These are just some things to consider to help narrow down your preferences.

    EDIT: I'm not knowledgeable enough to give you any ideas on mirrorless. Hopefully someone else can weigh in with more information.
    Last edited by hark; 02-21-2021 at 03:13 PM.
    Cindy - D750, D500, D7200
    My 2021 Thread

    Where the Spirit does not work with the hand, there is no art
    -- Leonardo da Vinci

  8. #8
    Senior Member
    mikeee's Avatar

    Re: Stepping up from D7200

    If you were looking at the D7500, this review compares features with the D7200. https://www.dslrbodies.com/cameras/c...ra-review.html
    I do find the touch screen helps find things quicker or review photos.. Also the metering is 180,000 dots and not 2016 like the D7100/D7200. I only paid $549 for mine as a refurb.
    You may find it's not worth the new camera price to upgrade. Also I came from the D7100 which has the buffer constraint.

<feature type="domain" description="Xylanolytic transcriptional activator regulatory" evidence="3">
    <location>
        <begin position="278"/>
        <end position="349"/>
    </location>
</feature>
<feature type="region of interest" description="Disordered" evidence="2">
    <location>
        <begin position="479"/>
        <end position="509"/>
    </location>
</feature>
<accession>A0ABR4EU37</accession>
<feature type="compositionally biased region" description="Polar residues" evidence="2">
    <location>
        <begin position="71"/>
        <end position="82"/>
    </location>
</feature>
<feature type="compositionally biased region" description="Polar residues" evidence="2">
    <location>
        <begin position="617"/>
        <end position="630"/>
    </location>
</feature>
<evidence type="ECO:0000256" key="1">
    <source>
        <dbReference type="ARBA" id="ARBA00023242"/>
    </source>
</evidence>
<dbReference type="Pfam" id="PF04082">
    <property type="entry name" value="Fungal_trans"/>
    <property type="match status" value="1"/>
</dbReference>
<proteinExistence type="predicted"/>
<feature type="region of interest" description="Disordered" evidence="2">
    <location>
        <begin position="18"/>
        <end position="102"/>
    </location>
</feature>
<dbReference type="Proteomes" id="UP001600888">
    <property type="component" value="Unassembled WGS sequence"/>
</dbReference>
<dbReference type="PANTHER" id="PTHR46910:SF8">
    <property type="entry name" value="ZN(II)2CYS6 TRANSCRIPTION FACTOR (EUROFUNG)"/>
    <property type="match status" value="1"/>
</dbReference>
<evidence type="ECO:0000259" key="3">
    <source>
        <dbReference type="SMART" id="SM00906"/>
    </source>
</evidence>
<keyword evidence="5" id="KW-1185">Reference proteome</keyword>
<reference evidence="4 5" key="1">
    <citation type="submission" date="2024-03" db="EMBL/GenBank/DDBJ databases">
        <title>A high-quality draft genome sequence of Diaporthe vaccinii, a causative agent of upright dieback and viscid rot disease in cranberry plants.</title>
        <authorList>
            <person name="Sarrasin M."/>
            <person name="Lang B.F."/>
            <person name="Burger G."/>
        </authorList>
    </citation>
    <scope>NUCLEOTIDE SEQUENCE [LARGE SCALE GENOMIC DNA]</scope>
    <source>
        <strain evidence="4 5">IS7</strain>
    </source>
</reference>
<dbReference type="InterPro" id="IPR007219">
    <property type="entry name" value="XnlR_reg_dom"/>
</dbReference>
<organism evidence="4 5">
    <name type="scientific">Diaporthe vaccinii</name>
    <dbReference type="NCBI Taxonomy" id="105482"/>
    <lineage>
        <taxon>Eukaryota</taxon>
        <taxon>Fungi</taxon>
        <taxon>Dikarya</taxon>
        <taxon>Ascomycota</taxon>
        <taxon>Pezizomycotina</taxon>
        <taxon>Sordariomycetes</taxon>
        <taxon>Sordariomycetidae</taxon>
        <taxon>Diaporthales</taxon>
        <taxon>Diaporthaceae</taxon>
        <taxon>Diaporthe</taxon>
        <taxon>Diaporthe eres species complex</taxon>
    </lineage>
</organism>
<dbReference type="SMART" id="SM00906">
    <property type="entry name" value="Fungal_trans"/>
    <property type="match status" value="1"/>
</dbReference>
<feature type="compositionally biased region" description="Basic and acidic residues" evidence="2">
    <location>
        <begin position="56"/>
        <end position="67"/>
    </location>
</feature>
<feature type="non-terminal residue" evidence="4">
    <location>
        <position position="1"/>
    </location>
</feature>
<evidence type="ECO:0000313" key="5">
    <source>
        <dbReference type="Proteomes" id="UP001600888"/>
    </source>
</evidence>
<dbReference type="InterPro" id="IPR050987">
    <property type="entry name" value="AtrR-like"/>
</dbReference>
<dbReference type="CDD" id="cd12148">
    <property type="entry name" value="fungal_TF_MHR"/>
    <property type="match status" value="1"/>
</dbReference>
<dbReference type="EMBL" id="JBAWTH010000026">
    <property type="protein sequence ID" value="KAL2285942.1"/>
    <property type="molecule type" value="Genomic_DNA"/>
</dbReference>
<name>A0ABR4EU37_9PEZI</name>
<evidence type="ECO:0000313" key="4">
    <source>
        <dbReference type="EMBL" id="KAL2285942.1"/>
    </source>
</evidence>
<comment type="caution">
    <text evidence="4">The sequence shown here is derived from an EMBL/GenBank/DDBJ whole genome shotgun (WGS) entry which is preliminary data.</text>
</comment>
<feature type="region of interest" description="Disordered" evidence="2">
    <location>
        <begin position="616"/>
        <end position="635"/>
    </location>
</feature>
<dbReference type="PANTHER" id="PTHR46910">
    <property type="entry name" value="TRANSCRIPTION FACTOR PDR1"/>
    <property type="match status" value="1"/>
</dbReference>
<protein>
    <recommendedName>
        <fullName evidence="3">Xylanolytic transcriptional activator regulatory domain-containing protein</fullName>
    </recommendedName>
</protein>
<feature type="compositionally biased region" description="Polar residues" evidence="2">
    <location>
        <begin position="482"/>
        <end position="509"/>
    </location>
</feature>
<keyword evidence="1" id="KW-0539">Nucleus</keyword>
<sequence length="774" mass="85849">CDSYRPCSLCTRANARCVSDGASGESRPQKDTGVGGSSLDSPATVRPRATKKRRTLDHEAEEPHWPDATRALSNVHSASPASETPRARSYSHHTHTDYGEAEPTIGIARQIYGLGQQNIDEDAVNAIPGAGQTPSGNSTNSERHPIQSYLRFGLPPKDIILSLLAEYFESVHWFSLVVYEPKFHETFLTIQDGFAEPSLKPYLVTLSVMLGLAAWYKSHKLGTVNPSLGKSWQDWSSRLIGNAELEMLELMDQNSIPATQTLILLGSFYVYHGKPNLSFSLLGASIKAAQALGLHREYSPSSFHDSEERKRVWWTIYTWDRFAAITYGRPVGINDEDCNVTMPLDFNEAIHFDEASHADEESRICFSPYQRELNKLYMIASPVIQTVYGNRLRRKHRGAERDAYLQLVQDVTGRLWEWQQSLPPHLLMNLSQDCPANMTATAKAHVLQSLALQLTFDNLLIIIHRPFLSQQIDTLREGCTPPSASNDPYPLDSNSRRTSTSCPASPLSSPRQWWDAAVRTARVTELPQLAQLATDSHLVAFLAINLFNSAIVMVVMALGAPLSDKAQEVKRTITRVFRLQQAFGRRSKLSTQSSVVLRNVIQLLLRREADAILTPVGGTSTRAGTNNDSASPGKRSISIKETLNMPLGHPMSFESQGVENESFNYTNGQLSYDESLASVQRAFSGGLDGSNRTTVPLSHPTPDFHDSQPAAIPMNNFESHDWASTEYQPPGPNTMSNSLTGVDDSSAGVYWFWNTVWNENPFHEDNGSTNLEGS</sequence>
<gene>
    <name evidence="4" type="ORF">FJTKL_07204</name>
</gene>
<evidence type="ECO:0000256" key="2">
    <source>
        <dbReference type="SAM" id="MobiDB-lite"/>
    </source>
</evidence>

D7500 / D7100 / N6006 / Nikon AF-S 35mm / Nikon AF 50mm / Sigma 17-50mm / Nikon AF-P FX 70-300mm / Tokina 11-16mm / Sigma C 150-600mm / Sigma A 50-100mm / Nikon AF-S 105mm Micro

  9. #9
    Senior Member
    Danno's Avatar

    Re: Stepping up from D7200

    My thoughts, since you prefer macro and general photography, I would think the next logical step would be to full frame. The only question is are all your lenses specifically DX lenses or are they FX lenses. I only had one DX lens when I changed over to full frame and it was a Sigma 10-24 f3.5. All the rest were FX.

    My original plan was to go to the 850 but I ended up going mirrorless and bought a Z6.